The old nursery rhyme says:

London Bridge is falling down,

Falling down,

Falling down...

Amazingly, it didn't! London Bridge was crude and clumsy looking — just over 936 feet long, with 19 pointed arches that varied in width from 15 feet to 34 feet, 5 inches. Not one of the piers matched any other, and all were more than half as wide as the arches that sprang from them.

This meant that the openings through which the waters of the tidal river rushed were relatively small. Water funneled through them with great velocity, making the passage of boats about as chancy as shooting the rapids in a mountain stream. In fact, maneuvering a boat through one of these arches was called “shooting the bridge” and a popular saying was “London Bridge is made for wise men to go over and fools to go under.”

Almost every kind of structure one can think of was built on London Bridge. There were gateways at each end and a chapel on the central pier. Houses were added, built on supports over the piers; there were a hundred of them, including buildings that straddled the roadway. In most of the buildings, merchants had shops on the roadway level and lived in the upper floors.

The seventh span from the south bank was a drawbridge. Upon the drawbridge pier, which was one of the larger piers, Nonesuch House was erected. It was called Nonesuch because nothing like it had been seen before. This four-story house was brought in pieces from Holland and then fastened together with wooden pegs. During the reign of Queen Elizabeth I. it became one of the most fashionable addresses in London.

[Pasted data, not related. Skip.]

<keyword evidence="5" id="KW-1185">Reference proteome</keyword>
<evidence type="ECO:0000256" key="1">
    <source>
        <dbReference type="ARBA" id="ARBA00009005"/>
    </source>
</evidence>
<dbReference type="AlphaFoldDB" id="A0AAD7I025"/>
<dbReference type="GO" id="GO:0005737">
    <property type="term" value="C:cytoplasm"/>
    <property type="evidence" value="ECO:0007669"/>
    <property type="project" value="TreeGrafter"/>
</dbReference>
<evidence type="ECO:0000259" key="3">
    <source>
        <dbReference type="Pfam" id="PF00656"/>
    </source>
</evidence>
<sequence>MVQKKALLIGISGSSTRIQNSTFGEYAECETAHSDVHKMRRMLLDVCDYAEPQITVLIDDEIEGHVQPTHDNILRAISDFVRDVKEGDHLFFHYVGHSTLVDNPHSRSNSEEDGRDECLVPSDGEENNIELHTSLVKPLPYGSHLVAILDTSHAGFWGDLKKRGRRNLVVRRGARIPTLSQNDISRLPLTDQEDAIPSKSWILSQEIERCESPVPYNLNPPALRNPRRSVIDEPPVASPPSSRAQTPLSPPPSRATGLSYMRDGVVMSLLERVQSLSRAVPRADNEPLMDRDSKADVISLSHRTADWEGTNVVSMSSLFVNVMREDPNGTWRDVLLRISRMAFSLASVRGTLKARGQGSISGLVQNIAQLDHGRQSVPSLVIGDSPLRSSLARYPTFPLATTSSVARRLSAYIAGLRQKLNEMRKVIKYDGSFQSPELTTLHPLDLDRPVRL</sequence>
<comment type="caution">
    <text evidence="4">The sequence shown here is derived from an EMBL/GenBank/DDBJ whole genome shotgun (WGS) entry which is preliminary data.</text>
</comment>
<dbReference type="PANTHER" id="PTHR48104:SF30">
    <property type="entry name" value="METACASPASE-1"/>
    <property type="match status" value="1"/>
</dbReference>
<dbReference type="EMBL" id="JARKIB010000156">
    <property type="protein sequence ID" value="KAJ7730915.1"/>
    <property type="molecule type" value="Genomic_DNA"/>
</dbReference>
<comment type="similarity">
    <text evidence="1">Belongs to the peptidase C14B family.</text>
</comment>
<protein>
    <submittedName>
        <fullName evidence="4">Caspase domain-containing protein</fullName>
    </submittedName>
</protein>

The south gateway of the bridge was strongly fortified, and when traitors were beheaded, their heads were displayed on the battlements of this gateway. It soon gained the popular name of Traitor’s Gate.

For most of its six hundred years, London Bridge was the only bridge across the Thames. Its construction and upkeep were paid for by rents and tolls, and in time these amounted to a great deal of money. Tolls were even collected for “shooting the bridge,” which must have specially angered the boatmen who wished the structure had never been built in the first place.

By the seventeenth century, Old London Bridge was no longer a fashionable address. Many of the houses had fallen into disrepair, and in 1831 when construction began on New London Bridge, Old London Bridge was taken down. By that time several other bridges had been built at London.


Scott Corbett

From "Cricket"


I. Read the text ‘London Bridge’. Say which of the facts seems to you the most striking.

II. Find in the text the conditional sentence. Analyze and translate it.

III. Translate the text.